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Should Physicians Provide Futile Care? Print E-mail
Written by MD Whistleblower   
Tuesday, 09 May 2017 17:04

I was covering for my partner over the weekend and saw his patient with end stage liver disease, a consequence of decades of alcohol abuse. He was one of the most deeply jaundiced individuals I have ever seen. His mental status was still preserved. He could converse and responded appropriately to my routine inquiries, although he was somewhat sluggish in his thinking. It's amazing that even after the majority of a liver is dead, that a person can still live.

When I do my hospital rounds, it is rare that one of my patients is not suffering some complication of chronic alcoholism. In the hospital, the disease is rampant. In my office, this addiction is much more easily disguised. I know that many of the high functioning alcoholics whom I see there have kept their addiction a secret. Some lie and others deny.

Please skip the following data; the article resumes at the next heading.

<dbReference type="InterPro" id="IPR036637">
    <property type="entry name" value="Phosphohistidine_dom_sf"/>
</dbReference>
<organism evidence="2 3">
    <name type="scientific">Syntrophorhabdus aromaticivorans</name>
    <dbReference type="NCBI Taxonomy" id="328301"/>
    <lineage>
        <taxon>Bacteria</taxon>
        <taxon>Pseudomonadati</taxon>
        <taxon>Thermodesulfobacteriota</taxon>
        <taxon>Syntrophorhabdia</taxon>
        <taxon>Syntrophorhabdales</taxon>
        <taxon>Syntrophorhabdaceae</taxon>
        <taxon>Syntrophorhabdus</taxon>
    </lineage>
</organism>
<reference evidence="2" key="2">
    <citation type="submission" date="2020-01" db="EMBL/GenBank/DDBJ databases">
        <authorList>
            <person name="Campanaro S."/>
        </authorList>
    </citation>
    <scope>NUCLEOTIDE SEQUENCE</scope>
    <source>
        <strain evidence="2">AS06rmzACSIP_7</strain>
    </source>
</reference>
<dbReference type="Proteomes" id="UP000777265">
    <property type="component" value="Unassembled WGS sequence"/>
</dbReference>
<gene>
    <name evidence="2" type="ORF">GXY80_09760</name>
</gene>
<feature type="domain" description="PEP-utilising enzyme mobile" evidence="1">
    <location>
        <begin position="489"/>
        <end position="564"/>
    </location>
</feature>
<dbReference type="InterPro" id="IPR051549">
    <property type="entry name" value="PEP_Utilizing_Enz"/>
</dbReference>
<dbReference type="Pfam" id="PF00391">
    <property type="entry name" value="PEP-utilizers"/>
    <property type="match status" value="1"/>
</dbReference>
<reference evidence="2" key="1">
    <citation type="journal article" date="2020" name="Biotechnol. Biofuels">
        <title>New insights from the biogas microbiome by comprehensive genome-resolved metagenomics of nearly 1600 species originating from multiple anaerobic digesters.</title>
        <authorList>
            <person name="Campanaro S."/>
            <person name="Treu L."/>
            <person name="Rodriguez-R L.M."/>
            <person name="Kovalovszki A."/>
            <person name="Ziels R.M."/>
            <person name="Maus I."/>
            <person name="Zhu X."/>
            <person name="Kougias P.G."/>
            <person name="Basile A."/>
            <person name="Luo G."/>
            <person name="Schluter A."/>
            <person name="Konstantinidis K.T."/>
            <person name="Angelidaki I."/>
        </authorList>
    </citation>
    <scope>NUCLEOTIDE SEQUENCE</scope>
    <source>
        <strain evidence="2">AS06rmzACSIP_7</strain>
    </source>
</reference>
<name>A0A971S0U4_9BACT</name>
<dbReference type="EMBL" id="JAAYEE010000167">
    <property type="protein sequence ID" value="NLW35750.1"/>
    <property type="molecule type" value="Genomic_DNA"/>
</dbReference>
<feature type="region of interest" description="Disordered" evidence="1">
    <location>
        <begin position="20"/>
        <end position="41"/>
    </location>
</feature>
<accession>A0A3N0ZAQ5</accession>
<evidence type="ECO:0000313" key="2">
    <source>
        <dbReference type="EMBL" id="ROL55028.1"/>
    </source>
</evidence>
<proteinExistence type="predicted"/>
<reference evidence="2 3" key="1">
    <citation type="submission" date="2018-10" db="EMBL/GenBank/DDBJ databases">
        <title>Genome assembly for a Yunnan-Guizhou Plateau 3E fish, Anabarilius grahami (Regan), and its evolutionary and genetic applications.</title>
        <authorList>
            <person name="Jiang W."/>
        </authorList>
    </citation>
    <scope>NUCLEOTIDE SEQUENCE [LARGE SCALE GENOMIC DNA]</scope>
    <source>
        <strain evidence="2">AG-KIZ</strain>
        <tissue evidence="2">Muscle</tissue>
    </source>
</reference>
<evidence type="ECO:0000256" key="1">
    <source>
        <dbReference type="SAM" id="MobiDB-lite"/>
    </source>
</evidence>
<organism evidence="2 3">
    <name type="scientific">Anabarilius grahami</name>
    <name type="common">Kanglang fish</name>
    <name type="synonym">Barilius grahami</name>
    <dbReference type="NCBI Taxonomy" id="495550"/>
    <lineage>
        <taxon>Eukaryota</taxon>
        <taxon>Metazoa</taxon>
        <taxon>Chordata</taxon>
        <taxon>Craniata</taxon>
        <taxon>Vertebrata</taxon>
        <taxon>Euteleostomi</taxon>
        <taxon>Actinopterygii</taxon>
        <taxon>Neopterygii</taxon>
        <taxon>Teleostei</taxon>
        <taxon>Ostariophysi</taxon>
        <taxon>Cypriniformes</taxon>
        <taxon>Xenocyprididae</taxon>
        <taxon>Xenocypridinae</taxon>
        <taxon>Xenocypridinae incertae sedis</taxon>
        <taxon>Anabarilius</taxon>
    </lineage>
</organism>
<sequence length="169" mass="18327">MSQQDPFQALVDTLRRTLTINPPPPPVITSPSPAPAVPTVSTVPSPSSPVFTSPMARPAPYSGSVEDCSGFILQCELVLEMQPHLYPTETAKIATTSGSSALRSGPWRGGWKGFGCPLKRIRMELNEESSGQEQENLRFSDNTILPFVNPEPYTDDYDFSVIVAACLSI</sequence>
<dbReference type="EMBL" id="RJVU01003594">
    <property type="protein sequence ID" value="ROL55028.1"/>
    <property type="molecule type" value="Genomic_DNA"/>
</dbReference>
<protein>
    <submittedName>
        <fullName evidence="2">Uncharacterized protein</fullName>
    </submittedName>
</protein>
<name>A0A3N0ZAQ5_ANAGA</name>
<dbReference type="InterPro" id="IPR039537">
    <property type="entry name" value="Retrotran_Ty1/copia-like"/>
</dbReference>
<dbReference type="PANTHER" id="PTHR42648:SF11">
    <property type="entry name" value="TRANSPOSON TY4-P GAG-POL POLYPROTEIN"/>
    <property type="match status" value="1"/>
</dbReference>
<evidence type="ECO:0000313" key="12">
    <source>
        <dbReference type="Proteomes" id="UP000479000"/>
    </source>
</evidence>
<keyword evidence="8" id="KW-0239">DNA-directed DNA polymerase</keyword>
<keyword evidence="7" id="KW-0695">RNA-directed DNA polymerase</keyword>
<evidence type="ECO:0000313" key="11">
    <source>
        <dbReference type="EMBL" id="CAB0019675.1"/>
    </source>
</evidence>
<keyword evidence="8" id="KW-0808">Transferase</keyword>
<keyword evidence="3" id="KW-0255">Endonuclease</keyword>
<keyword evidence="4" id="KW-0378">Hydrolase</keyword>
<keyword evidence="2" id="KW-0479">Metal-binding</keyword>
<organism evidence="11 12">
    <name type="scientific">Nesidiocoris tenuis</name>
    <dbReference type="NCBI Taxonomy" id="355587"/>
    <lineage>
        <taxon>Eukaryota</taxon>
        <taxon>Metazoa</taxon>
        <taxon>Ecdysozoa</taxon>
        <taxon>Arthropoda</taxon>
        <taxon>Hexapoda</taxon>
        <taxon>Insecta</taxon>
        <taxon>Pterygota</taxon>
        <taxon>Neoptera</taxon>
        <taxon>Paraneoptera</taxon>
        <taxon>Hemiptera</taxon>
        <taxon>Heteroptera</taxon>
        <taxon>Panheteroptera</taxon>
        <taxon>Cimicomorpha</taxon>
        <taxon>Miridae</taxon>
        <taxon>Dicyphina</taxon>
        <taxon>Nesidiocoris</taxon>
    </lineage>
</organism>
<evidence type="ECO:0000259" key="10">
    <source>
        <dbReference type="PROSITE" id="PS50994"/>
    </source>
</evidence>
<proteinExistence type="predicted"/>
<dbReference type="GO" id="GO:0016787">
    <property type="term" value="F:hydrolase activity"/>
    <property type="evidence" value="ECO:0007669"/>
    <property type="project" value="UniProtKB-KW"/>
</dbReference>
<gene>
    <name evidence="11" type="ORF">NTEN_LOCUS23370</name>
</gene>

There was a dispute with regard to the jaundiced patient referenced above. There was no disagreement among the medical professionals on treatment options. At this point, there was no medical treatment to offer beyond his current medications. A palliative care specialist advised that hospice care was the most appropriate option.

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Last Updated on Saturday, 20 May 2017 10:48

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